SAPAESA NHI White Paper ADDITIONAL Comments 11-03-16

ATTENTION: DR A. MOTSOALEDI NATIONAL DEPARTMENT OF HEALTH, SOUTH AFRICA nhi@health.gov.za

RE: White Paper on National Health Insurance – Additional Comments


 

Good afternoon Dr Motsoaledi

After further discussion with our attorneys, the South African Private Ambulance and Emergency Services Association (SAPAESA), would like to submit the following comments in addition to our earlier comments on the White Paper on National Health Insurance (NHI):

SAPAESA is advised by our attorney, Mr Schalk Pieterse, from Strombeck Pieterse Attorneys, that the following legal provisions apply with regards to SAPAESA’s objection to the contents of Paragraph 245, Chapter 6.9, Page 44 of the White Paper on National Health Insurance:

  1. Section 22 of the Constitution (freedom of trade, occupation and profession). Every citizen has the right to choose their trade, occupation or profession freely. The fact that the Department of Health is precluding a service provider to affectively use their own marketing and business tools (their own colour scheme and their own phone number) should and will most certainly be construed in my opinion as an infringement of the constitutional right to freedom of trade. If the Department of Health does try and counter that with section 36, being the limitation of rights clause, SAPAESA would respond by saying the section that the Department of Health is trying to impose will not be law of general application. If the Department of Health tries to argue that section 22 refers to citizens only, they can refer to the case Contract Employment Contractors (Pty) Ltd v Motor Industry Bargaining Counsel 2013(3) SA 308 (LC) where it stated that “citizen” included a juristic person.
  2. If the Department of Health proceed to try and pass this section and implement this policy, the other laws that SAPAESA would rely on is act 3 of 2000 (the Promotion of Administrative Justice Act). If the Department of Health gives notice that all services public and private must be of a standard colour and that there will be a single national emergency number for both public and private operators, this “notice” will constitute an administrative action (see case of Hendricks and Another v City of Cape Town 2011(6) SA 88 (WCC). That notice of decision and/or making of law, or implementation of policy will be judicially reviewable and it does not meet the standards of administrative justice. The decision will be unreasonable, irrational, arbitrary, not connected to the purpose for which it was made, and be procedurally unfair. It will not meet the standards of section 33 of the Constitution that states that all administrative action must be procedurally fair, reasonable and lawful. The implications and repercussions of such a policy implementation will far outweigh their justification for such a policy implementation – whatever that is. The economic loss that it could potentially cause for private service providers could potentially be huge and service providers may even have a claim against the Department in delict, should they proceed to pass this policy. There are much less intrusive means to improve access to EMS.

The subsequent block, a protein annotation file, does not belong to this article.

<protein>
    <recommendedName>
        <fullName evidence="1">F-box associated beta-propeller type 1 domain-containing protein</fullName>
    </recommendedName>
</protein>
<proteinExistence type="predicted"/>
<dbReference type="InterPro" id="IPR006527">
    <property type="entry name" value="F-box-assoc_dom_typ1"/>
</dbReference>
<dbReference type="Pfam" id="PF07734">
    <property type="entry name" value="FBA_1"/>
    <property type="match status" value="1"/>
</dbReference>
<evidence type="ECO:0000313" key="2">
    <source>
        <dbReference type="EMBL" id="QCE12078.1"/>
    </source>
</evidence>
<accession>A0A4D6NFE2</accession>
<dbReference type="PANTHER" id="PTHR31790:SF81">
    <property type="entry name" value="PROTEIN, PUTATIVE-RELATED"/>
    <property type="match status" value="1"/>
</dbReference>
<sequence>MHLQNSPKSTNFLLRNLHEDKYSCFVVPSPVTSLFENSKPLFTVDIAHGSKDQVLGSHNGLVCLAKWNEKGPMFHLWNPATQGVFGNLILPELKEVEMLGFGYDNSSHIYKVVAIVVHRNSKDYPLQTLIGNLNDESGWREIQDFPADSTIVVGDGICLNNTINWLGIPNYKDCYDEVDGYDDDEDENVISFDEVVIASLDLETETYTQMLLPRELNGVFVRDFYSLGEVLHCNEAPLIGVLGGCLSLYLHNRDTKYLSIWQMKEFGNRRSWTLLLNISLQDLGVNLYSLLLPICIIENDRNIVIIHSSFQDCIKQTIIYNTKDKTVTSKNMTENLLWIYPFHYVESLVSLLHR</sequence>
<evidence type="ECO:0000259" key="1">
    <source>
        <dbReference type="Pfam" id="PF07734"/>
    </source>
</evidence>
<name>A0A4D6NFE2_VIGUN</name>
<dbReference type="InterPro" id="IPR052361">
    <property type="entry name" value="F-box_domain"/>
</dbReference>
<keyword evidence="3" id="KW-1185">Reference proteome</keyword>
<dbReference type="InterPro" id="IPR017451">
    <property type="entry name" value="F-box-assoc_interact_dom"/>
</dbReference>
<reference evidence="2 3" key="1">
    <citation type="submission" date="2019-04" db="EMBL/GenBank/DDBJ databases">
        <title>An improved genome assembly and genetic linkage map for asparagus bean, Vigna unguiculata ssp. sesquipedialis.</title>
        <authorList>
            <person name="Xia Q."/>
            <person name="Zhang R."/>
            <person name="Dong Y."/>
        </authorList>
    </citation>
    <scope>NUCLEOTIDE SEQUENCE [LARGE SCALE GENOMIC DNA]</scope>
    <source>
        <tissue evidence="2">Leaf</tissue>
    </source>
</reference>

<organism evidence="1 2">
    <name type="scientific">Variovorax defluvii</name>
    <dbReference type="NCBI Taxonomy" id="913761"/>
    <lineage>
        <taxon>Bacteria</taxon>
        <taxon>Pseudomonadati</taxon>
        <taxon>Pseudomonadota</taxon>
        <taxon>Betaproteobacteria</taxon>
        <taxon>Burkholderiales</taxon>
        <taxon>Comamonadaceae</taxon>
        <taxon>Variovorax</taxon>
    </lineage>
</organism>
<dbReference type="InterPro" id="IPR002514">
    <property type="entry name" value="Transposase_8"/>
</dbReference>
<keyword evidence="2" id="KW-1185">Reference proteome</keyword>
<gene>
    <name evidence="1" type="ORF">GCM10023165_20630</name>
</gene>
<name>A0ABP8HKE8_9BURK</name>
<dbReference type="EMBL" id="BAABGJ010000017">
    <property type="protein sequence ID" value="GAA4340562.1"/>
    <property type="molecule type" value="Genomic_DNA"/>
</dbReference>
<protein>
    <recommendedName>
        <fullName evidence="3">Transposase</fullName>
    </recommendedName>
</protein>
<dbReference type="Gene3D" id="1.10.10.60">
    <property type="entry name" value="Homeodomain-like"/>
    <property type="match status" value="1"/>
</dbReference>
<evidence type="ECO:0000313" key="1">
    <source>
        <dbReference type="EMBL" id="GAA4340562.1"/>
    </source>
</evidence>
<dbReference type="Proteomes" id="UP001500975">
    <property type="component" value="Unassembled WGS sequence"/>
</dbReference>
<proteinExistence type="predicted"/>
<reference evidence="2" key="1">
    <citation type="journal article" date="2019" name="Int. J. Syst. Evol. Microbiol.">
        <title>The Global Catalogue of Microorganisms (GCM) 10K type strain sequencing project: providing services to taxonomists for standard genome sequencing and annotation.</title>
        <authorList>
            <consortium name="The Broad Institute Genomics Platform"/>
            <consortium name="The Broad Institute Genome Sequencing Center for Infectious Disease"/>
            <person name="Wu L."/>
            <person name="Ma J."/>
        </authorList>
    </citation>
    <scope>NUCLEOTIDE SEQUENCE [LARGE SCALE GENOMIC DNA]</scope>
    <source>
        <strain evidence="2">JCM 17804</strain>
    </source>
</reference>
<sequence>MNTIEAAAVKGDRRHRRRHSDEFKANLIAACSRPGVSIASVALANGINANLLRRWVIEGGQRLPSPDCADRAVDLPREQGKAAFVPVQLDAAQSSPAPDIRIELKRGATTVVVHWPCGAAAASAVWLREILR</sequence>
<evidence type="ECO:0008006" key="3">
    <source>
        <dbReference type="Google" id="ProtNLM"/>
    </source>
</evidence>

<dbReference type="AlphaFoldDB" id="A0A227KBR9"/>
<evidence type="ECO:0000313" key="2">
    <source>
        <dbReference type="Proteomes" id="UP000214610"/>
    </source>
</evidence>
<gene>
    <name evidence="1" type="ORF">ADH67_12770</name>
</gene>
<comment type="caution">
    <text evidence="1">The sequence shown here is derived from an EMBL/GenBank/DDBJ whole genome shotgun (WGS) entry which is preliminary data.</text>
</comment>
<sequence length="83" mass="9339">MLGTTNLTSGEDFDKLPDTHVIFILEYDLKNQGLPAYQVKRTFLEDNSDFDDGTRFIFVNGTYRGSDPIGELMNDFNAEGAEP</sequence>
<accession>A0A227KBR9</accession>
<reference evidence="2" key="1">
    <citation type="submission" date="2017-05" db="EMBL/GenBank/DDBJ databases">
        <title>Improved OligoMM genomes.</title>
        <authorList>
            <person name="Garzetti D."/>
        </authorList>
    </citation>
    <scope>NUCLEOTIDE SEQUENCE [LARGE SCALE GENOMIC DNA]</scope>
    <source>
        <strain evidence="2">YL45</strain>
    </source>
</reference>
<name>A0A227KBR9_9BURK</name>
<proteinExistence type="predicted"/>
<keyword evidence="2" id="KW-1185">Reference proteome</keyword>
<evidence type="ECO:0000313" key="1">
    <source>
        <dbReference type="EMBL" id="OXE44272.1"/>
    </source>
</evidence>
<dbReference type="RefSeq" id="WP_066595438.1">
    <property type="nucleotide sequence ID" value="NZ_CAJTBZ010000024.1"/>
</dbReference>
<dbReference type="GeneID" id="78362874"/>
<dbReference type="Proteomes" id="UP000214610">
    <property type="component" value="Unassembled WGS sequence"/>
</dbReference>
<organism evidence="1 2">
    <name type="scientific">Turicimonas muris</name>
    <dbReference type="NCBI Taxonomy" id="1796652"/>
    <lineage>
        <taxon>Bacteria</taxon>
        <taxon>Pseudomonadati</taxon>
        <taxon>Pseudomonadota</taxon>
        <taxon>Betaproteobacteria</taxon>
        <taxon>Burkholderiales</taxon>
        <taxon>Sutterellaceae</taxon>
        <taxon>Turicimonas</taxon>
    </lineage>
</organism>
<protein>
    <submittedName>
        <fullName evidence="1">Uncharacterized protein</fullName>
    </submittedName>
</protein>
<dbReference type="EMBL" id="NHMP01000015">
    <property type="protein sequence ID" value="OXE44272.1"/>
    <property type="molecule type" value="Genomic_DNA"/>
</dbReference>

3. To implement a policy in terms of which all medical emergency vehicles will be a standard colour (whether private or public) and there would be a single national emergency number (whether private or public) simply cannot in our opinion pass constitutional muster with reference to section 22, its case law, and section 33 of the constitution. If such a policy is passed SAPAESA is of the opinion that it could be set aside by way of judicial review in terms of an application to the High Court requesting that the policy decision, which constitutes an administrative action, as indicated in case law above, is unreasonable, irrational, procedurally unfair, and a much less drastic policy can be implemented to “improve access” to medical services.
  4. In A recent case of Medirite v South African Pharmacy Council (197/2014) [2015] ZASCA 27 (20 March 2015) the court held that a policy decision implemented was unreasonable and irrational, and the principles are much the same. The policy implemented restricted their trade considerably, and they set it aside for being irrational, in that less intrusive means could have been explored, and because the government failed to give good and adequate reasons to justify the policy implementation. (Copy of media release to this case attached).

I trust that the above comments will serve to support our strong, legal objections to Paragraph 245, Chapter 6.9 of page 44 of the White Paper on National Health Insurance.

Yours Sincerely
Oliver Wright
Chief Executive Officer

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